“In 2017, RACV will be pushing even harder to make sure funding is made available to restore Victoria’s rural roads and to put in place a sustainable forward program.”

Mr Negus said RACV would also continue to advocate for better safety systems based on smart technologies developed by vehicle manufacturers.

“We know that crash avoidance and warning systems have a dramatic effect on reducing the likelihood and severity of crashes. These smart technologies should be made available in all cars across the range and Government’s need to mandate the fitting of these life-saving devices,” he said.

Mr Negus said RACV would like to see State and Federal governments work together to provide solid incentives for drivers, especially new and younger drivers to purchase safer cars.

“At a state level, discounted registration fees should be considered as part of an overall campaign to entice new and young drivers to buy the safest vehicle they can afford when they are in the market for a car,” he said.

Mr Negus said it was critical that all drivers and riders recognise that they have enormous responsibility to practice safe habits on the road.

 “Most of us abhor excessive speeding and drink and drug driving, but many could probably afford to wipe off five, avoid that extra drink, don’t use illegal drugs and make a commitment not to use the mobile phone while driving.

“Social media users told us that some of things they would try to improve in 2017 include checking the mirrors and buckling up before reversing out of their driveway, exercising more patience with other road users, using cruise control to stay within the speed limit and leaving more space between their car and vehicles in front, and also when passing riders.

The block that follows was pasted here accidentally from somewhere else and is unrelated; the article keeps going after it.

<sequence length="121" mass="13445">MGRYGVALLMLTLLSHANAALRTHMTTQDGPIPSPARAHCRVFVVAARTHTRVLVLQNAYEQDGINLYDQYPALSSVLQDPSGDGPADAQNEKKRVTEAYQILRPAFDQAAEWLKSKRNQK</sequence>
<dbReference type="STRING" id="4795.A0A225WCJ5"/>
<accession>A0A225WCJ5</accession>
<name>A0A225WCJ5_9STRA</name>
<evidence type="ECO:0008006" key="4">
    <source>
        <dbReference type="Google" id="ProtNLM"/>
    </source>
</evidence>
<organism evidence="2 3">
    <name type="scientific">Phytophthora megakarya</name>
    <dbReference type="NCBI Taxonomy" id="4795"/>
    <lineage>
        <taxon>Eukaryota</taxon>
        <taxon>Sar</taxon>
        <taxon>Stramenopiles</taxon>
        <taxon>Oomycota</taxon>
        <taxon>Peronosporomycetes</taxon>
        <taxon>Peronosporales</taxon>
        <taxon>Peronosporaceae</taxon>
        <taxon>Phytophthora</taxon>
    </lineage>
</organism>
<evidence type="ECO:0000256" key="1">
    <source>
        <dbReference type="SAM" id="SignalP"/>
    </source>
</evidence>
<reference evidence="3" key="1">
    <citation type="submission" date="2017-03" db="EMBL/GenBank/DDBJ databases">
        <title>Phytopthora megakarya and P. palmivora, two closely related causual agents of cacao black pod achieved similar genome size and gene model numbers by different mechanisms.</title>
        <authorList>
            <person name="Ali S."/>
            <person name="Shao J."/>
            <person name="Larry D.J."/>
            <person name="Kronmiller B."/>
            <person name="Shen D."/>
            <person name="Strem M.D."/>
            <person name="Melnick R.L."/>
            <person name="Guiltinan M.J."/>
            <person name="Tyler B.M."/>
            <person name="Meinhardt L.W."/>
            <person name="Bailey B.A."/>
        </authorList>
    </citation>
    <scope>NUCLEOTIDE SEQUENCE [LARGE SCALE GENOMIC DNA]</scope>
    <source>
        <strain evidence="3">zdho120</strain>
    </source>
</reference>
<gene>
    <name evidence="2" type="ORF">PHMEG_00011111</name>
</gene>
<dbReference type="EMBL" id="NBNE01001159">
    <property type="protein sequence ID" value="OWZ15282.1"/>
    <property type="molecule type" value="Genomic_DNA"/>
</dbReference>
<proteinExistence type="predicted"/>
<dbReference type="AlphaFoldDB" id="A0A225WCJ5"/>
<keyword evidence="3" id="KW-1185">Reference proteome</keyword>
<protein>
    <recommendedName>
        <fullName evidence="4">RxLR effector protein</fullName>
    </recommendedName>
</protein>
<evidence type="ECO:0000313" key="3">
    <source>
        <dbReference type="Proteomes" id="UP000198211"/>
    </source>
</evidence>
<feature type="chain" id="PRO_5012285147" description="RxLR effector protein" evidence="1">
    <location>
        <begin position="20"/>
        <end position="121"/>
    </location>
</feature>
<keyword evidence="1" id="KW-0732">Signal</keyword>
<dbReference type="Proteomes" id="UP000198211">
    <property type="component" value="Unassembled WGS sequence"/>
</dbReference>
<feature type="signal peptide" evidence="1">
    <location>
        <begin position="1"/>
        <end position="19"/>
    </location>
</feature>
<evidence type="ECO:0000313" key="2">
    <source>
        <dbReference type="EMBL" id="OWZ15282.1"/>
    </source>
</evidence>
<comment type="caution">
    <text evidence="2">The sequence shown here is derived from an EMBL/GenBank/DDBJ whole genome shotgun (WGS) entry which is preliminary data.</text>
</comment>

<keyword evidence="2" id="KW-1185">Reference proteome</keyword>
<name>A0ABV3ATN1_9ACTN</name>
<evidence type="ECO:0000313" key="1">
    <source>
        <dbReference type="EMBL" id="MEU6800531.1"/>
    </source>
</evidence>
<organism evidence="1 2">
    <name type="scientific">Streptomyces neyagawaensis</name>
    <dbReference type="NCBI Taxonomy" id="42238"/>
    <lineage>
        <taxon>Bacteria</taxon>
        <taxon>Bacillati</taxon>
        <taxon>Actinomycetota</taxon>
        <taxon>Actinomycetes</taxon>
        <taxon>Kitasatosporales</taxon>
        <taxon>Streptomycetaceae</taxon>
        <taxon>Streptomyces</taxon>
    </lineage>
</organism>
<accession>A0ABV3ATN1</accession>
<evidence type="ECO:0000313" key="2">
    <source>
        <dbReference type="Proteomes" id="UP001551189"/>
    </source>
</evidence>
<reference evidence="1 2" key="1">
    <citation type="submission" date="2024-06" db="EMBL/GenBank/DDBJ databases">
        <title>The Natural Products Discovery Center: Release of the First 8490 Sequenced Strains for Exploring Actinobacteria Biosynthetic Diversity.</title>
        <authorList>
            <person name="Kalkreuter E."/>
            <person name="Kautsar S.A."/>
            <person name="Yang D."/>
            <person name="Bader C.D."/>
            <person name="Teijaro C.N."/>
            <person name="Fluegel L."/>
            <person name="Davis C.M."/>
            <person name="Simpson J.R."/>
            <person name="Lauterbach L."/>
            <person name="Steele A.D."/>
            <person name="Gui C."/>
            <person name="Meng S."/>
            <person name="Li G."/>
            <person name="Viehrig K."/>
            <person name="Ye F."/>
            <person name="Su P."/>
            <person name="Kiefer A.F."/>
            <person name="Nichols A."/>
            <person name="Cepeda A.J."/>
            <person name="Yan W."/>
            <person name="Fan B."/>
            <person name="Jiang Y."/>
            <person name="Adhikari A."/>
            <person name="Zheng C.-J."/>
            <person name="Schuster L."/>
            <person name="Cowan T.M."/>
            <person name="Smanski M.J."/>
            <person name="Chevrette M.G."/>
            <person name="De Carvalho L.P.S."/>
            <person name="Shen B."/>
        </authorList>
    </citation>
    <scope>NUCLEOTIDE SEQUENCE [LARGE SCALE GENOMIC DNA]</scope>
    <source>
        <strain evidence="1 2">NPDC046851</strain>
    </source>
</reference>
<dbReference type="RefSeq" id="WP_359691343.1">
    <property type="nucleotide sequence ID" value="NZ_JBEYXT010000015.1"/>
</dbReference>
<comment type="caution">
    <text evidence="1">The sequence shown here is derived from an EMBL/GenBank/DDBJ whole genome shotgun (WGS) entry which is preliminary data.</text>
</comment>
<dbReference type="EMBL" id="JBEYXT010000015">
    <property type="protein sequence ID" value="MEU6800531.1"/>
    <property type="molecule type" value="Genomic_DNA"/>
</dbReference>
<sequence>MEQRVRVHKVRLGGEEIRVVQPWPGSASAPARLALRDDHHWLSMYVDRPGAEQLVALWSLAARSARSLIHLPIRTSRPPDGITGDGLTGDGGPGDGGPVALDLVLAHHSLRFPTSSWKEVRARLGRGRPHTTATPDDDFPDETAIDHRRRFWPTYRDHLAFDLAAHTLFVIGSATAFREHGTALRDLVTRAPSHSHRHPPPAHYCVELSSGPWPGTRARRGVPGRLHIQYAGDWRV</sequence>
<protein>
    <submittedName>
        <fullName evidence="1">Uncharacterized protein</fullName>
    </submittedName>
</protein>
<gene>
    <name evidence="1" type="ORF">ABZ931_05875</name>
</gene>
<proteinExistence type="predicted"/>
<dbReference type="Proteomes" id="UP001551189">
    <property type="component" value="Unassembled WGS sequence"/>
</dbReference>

“I would urge everyone to consider if there are similar small changes that they can make to reduce the risk of injury or death to themselves, their family or friends, or other road users. We just would not want to see a repeat of the tragic 2016 year on the roads.

“However, people do make mistakes and that’s why we need better roads and safer cars and RACV will continue to advocate that governments have a critical role in improving road safety.”

Mr Negus urged both the Federal and State Government to focus further attention on road safety as they prepare their budgets for the next three to four years.

“Whilst road safety is a key responsibility for individuals, governments must step up and find ways to increase funding for safer roads and incentives for vehicle safety programs.”

TAC statistics show that in Victoria, the 2016 road toll included:

  • 150 drivers (up 23 per cent from 122) and 36 passengers (down 21 per cent from 57);
  • 56 motorcyclists (an increase of 87 per cent from 30);
  • 42 pedestrians (an increase of 27 per cent from 33); and
  • 8 cyclists (a decrease of 20 per cent from 10, compared to 2015).
Written by Lynette Keogh, RACV Public Affairs, 9790 2572
January 17, 2017